News that the UK did manage to eke out a little growth will give George Osborne some respite in the build up to his Budget following last week’s decision by Moody’s credit rating agency to strip the country of its prized AAA status.
In its second estimate of GDP for the final three months of last year, the Office for National Statistics revealed that it had revised its growth calculations for earlier in 2012.
Although it left its estimate for the fourth quarter unchanged at -0.3pc, it said growth in the third quarter was 1pc rather than 0.9pc and that the economy shrank in the first quarter of 2012 not by 0.2pc but by just 0.1pc.
The changes pushed up the ONS estimate for annual 2012 growth from zero to 0.2pc. However, the economy remains 3.2pc smaller than its peak in the first quarter of 2008 and has grown just 3.4pc since low in the second quarter of 2009, reports The Telegraph.
The explanation for the weakness of the final three months of last year was unchanged from last month.
A collapse in North Sea activity was the major reason for the decline, accounting for 0.2pc of the quarterly fall. Manufacturing was also weak, but a little less weak than had been thought – shrinking by 1.3pc rather than 1.5pc.
And construction, which has been hard hit in the last two years, grew more rapidly than thought – at 0.9pc rather than 0.3pc.
However, the UK’s powerhouse services sector, which accounts for three quarters of UK output, was judged to have shrunk by 0.1pc, a worrying development that compared with the previous estimate of zero growth.
The drop in oil production fed its way through to the trade figures, which showed that exports fell by more than imports – renewing concerns about the ability for the UK to rebalance away from consumer spending to overseas demand.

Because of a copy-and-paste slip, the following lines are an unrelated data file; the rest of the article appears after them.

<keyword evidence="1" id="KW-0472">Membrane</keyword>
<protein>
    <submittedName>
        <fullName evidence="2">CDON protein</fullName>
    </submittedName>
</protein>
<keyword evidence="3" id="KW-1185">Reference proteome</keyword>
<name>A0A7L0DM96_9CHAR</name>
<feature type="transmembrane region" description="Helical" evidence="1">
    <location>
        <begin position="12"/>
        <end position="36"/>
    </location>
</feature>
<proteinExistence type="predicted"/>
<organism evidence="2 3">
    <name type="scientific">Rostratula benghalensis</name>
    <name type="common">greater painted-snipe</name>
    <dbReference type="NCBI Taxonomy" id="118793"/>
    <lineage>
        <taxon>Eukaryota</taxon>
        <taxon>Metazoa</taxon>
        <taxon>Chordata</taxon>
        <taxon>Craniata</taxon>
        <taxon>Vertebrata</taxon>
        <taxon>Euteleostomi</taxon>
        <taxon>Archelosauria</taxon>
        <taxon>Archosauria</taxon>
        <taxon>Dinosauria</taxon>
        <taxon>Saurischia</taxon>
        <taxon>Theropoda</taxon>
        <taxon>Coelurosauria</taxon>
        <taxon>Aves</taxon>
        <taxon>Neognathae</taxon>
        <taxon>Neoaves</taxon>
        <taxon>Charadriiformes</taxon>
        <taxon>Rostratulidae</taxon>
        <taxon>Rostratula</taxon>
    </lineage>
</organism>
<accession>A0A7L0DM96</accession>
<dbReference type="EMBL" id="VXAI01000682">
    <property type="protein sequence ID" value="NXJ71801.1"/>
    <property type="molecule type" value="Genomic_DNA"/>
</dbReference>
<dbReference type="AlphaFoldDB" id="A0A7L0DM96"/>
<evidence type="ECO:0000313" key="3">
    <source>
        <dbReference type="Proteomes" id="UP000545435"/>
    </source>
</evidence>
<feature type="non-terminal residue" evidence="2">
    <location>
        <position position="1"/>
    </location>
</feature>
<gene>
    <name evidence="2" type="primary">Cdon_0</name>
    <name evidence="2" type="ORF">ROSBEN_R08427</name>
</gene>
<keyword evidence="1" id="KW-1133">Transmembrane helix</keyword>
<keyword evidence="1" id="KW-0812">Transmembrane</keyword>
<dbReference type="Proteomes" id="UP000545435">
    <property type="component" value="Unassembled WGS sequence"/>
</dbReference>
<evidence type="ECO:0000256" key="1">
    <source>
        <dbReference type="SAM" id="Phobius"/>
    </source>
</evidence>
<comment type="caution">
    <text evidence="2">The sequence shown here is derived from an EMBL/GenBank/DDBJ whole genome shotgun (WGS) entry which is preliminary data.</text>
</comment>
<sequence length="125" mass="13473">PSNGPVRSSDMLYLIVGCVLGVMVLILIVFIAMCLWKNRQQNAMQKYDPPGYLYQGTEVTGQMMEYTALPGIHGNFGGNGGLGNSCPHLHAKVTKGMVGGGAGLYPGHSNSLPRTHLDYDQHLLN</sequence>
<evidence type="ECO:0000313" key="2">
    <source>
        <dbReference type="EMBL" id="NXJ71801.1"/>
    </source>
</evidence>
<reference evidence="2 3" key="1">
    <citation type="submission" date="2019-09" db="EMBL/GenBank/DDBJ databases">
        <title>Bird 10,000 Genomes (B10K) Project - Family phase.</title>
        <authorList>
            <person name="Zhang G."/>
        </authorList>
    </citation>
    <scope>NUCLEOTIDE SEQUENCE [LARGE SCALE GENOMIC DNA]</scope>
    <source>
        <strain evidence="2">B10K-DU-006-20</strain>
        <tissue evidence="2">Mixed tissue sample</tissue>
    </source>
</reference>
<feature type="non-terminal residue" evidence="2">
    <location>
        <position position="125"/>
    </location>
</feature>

Consumer spending grew 0.2pc, but it was the slowest rise in four quarters as earnings rose at just 0.1pc.
Hopes that businesses would come to the economy’s rescue by boosting corporate spending were also hit by figures showing that investment fell by 1.9pc, more than undoing the 0.5pc growth in the previous quarter.
Howard Archer, UK economist at IHS Global Insight, said: “It must be noted that the sharper-than-expected drop in GDP in the fourth quarter was influenced significantly by a record drop in mining and quarrying output which was due to repair work on a major North Sea oilfield.
“We expect the economy to eke out modest growth around 0.2pc quarter-on-quarter in the first quarter of 2013 thereby avoiding renewed recession, but this is by no means certain particularly as there was some hit to activity in January from the snow. Overall, we expect UK GDP growth to be limited to around 0.8pc in 2013.”
January surveys of purchasing managers showed growth in the service sector, a tick-up in manufacturing and a fall in construction output, also pointing to modest economic growth.
Early survey evidence of how the economy fared in February has been mixed, with factory order books improving but retail sales rising at the slowest annual pace since September.